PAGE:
According to the World Travel and Tourism Council (WTCC) data stating that 11 percent of global greenhouse gas emissions are caused by tourism activities, this rate is expected to double by 2050, and it is important to make tourism activities sustainable to stop this trend.
According to the news of tourism news Centre, the news source of the tourism sector, Stefan Gössling, who works on sustainable tourism and transportation and has many books on the subject, stating that one of the most important stakeholders of tourism is air transport and that 4 percent of the world population travels beyond the borders of the country in a year, said that the aviation sector is responsible for 10 percent of global carbon emissions.
Explaining that there are discussions on the use of environmentally friendly battery, biofuel, hydrogen or synthetic fuels in aircraft for sustainable aviation, Gössling stated that some of these are not realistic options in the short term due to resource shortages and some are not yet developed at a level that can be used in aircraft. Referring to the issue of the aviation sector reaching the carbon net zero target set for 2050, Gössling emphasised that different fuels are also needed for this, but at this point, the effort of the aviation sector to reduce emissions is zero, and even if there are other initiatives on the subject, their effects will be very little, Gössling stated that not every touristic activity has the same impact on the climate crisis and continued as follows:
''Cruise tourism is a very good example in this regard. Cruises are responsible for 1.5 per cent of carbon emissions from tourism. Because they spend a lot of energy. Considering that air travel is also used to transport these ships, cruises are an environmental disaster. The annual amount of carbon emission per tourist is around 5 tonnes. We know that this figure is too high due to food and beverage, travel, accommodation and other consumption, and we need to reduce it to the current sustainable level of 3 tonnes.''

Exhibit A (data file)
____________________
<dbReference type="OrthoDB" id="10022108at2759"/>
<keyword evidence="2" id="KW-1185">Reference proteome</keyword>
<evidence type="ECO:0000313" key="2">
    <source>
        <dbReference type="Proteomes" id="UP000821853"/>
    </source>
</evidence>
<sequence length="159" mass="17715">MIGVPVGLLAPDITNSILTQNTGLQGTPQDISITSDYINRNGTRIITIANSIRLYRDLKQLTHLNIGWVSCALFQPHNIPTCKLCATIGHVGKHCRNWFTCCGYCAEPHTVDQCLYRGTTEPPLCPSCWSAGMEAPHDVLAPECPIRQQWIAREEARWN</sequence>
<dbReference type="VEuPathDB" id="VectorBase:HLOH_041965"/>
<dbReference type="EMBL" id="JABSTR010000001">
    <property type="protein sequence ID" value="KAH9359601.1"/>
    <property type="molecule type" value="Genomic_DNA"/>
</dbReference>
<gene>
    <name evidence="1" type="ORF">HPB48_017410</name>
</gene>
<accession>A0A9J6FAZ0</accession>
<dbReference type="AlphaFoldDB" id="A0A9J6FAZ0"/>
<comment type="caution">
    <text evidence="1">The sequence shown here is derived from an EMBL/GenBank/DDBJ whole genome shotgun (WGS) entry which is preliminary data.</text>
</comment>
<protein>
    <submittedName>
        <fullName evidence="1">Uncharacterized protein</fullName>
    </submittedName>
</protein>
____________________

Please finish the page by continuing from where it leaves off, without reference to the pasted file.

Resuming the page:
Pointing out that climate change directly affects tourism activities as tourism triggers global warming, Gössling noted that the activities in the sector are directly related to weather conditions and said
''Snow is a very simple example of this situation. We have started not to see snow anymore, and there are difficulties in winter tourism in the Alps. If this continues, you cannot have winter tourism. By the end of this century, we will have lost all the coral reefs in the world. Imagine the Red Sea without coral reefs. Naturally, there will be no tourist activities focused on diving or snorkelling because the source of this tourism will have disappeared.''